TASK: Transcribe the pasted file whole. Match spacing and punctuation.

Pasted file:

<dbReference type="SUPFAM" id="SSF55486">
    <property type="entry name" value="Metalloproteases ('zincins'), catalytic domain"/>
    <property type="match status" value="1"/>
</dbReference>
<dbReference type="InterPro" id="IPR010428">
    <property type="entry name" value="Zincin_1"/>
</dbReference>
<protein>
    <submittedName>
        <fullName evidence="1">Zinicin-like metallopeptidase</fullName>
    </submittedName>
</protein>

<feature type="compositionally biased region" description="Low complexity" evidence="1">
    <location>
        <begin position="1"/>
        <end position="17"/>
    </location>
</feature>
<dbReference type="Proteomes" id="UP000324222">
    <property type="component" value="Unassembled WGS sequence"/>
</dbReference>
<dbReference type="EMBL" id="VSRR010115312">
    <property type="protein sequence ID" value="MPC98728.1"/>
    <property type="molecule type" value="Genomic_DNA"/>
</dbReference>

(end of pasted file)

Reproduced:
<dbReference type="SUPFAM" id="SSF55486">
    <property type="entry name" value="Metalloproteases ('zincins'), catalytic domain"/>
    <property type="match status" value="1"/>
</dbReference>
<dbReference type="InterPro" id="IPR010428">
    <property type="entry name" value="Zincin_1"/>
</dbReference>
<protein>
    <submittedName>
        <fullName evidence="1">Zinicin-like metallopeptidase</fullName>
    </submittedName>
</protein>

<feature type="compositionally biased region" description="Low complexity" evidence="1">
    <location>
        <begin position="1"/>
        <end position="17"/>
    </location>
</feature>
<dbReference type="Proteomes" id="UP000324222">
    <property type="component" value="Unassembled WGS sequence"/>
</dbReference>
<dbReference type="EMBL" id="VSRR010115312">
    <property type="protein sequence ID" value="MPC98728.1"/>
    <property type="molecule type" value="Genomic_DNA"/>
</dbReference>